Go Figure: Anatomy of a Breakdown
A lot of fan bases have a tendency to remember bad games as worse than they really were. “We couldn’t hit a shot” after Carolina shot maybe 40% for the game. “They (the opponent) couldn’t miss.” Obviously, no team has ever shot 100 percent from the floor. That I know of. Okay, that’s semantics.
But last night, Indiana only hit eight three-pointers. It felt like the Hoosiers hit 80. They only had 12 fast break points, and that felt like at least 30 by Cody Zeller alone. And so last night, if you were watching and felt like Carolina could not hit a shot, you were probably right.
It wasn’t for the entire game, but it was enough. In Carolina’s first 23 possessions of the second half - a little over nine minutes of game action - the Tar Heels had three points, missed 18 shots and turned it over twice. It took just nine minutes (nearly a quarter of the game), and they went from down nine points to down 28.
There are a lot of reasons for the drought - youth, panic as Indiana’s lead ballooned, bad decision-making, poor ball movement - but surely, almost any team could luck into more than one field goal in nine minutes, right?
It didn’t help that Indiana got going offensively with about seven minutes left in the first half and didn’t slow their offensive onslaught until 10:49 remained in the game. In that stretch totaling about 16 minutes, the Hoosiers had 45 points on 39 possessions, missed 14 shots and turned it over three times. In their other 45 possessions before and after the run, they scored 29 points, missed 22 shots and had ten turnovers.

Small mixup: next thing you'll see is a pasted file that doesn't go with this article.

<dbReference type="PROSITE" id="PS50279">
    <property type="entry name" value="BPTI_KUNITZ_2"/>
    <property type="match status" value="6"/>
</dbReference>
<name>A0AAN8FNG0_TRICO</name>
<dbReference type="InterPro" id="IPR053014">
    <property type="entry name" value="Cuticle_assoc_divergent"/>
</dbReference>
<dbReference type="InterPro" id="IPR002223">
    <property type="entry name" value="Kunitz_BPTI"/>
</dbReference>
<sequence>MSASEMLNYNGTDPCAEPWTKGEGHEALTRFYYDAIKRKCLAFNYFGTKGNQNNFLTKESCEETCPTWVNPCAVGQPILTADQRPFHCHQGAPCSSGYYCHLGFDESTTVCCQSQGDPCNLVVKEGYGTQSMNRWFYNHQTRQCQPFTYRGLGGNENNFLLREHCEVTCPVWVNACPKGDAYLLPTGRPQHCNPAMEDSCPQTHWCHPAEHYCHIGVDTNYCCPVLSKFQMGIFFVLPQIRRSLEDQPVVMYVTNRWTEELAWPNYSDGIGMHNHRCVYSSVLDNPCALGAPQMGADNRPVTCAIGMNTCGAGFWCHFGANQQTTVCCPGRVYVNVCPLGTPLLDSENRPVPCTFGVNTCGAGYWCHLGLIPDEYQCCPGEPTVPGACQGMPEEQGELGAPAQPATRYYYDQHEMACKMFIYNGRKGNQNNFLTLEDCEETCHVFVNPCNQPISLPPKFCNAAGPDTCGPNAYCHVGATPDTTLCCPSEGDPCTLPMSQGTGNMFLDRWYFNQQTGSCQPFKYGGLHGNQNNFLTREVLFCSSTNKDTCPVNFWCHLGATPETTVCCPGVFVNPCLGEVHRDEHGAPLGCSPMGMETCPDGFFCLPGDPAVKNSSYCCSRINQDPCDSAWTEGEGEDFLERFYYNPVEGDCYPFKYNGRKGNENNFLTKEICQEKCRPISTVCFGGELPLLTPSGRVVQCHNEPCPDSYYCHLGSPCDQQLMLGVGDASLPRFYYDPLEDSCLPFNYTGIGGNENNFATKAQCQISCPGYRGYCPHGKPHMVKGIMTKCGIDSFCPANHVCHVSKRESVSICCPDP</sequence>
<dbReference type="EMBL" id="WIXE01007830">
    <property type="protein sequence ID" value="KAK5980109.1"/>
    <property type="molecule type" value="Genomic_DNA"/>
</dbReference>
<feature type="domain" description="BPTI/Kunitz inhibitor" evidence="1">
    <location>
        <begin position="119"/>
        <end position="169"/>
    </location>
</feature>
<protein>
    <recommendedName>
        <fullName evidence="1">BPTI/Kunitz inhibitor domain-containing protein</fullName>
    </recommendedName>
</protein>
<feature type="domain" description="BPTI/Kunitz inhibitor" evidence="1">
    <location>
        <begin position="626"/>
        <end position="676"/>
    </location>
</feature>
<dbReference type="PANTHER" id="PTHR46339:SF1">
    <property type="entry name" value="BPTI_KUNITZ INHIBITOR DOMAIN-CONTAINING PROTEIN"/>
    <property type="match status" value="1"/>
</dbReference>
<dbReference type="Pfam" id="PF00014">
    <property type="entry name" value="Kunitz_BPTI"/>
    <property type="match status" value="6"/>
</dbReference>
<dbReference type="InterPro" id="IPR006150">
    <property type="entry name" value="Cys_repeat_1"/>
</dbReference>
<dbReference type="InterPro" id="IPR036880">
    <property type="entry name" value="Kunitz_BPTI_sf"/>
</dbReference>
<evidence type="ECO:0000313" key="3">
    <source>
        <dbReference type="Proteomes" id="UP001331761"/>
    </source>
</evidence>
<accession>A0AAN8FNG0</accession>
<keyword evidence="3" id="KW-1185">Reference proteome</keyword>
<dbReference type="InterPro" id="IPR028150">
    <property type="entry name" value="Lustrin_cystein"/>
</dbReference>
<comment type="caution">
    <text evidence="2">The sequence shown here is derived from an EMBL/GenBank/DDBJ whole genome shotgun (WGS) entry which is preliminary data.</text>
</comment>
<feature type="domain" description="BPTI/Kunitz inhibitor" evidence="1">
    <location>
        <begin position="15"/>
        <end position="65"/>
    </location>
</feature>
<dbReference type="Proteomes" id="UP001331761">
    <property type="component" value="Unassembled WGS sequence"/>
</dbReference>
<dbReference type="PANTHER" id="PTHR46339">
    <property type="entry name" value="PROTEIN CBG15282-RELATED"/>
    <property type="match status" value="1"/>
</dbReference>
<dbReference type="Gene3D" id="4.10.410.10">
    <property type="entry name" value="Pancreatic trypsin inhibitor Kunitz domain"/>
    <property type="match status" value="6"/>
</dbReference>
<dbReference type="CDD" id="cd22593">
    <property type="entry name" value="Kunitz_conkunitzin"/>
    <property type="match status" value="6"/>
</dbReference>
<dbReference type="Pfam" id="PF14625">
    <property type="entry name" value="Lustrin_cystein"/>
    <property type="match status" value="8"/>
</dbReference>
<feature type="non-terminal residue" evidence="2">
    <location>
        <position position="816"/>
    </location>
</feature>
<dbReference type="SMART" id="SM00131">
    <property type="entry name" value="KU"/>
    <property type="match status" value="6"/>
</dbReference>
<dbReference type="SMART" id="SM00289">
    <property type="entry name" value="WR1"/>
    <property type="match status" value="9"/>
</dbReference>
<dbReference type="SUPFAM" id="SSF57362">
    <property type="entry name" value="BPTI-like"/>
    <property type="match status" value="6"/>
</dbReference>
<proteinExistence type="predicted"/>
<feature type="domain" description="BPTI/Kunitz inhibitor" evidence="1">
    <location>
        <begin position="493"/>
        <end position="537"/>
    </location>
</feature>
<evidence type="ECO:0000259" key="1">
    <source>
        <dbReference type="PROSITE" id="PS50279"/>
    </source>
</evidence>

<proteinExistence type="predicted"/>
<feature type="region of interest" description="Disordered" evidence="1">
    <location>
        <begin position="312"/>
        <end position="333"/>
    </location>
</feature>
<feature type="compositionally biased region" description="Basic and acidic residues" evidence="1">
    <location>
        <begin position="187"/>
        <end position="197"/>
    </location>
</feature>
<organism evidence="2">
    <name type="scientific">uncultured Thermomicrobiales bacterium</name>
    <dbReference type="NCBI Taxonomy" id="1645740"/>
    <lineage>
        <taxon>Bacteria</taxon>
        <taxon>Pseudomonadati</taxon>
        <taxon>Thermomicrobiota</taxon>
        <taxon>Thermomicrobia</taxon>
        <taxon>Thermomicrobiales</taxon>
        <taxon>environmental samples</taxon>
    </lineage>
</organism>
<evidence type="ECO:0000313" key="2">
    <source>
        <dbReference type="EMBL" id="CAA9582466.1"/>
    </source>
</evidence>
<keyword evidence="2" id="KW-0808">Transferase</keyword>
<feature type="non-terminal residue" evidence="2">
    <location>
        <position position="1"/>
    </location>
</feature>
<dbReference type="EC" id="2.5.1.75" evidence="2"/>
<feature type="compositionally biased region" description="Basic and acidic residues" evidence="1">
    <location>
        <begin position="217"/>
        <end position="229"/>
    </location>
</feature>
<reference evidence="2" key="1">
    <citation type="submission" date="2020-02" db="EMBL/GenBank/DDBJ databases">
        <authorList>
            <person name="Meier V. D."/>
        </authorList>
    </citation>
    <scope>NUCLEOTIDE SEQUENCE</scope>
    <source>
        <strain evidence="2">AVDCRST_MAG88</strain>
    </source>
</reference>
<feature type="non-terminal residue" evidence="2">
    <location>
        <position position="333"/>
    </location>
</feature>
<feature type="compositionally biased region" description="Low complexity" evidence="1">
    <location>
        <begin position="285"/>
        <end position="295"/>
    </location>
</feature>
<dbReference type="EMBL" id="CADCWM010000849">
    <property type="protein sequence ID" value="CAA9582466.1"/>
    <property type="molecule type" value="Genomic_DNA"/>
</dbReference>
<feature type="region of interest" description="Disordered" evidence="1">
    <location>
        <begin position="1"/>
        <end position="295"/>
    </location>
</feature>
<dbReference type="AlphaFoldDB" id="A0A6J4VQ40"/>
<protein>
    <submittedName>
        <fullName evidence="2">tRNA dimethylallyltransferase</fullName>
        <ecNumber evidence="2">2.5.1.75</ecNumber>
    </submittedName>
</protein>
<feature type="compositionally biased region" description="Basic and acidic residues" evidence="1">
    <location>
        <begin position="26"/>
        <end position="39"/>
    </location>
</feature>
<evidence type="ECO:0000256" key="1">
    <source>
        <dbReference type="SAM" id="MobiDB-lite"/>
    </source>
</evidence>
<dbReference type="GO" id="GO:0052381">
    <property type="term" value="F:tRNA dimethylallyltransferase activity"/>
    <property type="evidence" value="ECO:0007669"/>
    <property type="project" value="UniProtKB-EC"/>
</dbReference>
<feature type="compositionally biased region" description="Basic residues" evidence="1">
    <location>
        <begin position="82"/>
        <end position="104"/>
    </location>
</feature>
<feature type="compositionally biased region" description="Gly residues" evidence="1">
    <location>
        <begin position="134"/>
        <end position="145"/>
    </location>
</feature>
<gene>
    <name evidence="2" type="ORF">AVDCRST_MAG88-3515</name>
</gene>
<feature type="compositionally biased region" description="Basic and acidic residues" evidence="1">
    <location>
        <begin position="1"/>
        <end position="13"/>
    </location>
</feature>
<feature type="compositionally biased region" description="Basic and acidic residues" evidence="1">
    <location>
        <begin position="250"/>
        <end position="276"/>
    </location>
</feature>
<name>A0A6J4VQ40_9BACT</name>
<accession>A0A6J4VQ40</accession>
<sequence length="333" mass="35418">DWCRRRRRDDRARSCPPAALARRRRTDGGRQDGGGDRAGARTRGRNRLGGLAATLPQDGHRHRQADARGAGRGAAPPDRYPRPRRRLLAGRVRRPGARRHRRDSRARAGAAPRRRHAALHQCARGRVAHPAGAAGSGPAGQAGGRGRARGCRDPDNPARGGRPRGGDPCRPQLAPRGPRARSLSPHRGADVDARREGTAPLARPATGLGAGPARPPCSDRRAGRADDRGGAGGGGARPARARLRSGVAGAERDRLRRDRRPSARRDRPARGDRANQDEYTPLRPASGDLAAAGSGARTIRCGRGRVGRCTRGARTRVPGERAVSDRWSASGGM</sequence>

Even with a recovery of sorts that saw Carolina average a point per possession on its final 19 possessions of the game, Carolina still scored just 22 second-half points on 44 possessions. That’s 0.5 per possession. Most can tell that number is, well, bad. But to put it in perspective, Dean Smith wanted his teams to average 0.95 PPP in a season and hold opponents to below 0.85.
A cursory glance through stats from when I used to keep half-by-half points per possession revealed the last two times Carolina had a PPP that low in a half. Interestingly enough, it was the first half of the 2008 NCAA tournament loss to Kansas (0.61 PPP) and the second half of the 2008-09 team’s still-inexplicable home loss to Boston College (0.62 PPP).
(For the record, I’m sure Carolina had a half that bad or worse in 2009-10 and 2010-11, but I had stopped keeping half-by-half PPP.)
There was no sign it was coming, either. Not really. An Indiana run seemed inevitable, but Carolina had been keeping pace just fine in the first half, averaging 0.84 points per possession. When the wheels fell off, it took far too long for Carolina to even pull over to the side of the road, much less put the metaphorical wheels back on.
And really, the Butler loss in Maui wasn’t that different. Carolina’s struggles in that game came in the first half, when it averaged just 0.55 PPP. In the second half, they averaged 1.08 points per possession, but it wasn’t enough.
This young team is likely going to continue to have swings like this: maybe not from half-to-half (one has to hope not, at least for Roy Williams’ sake), but certainly from game-to-game. The Carolina faithful are just going to have to ride that roller-coaster along with them for now.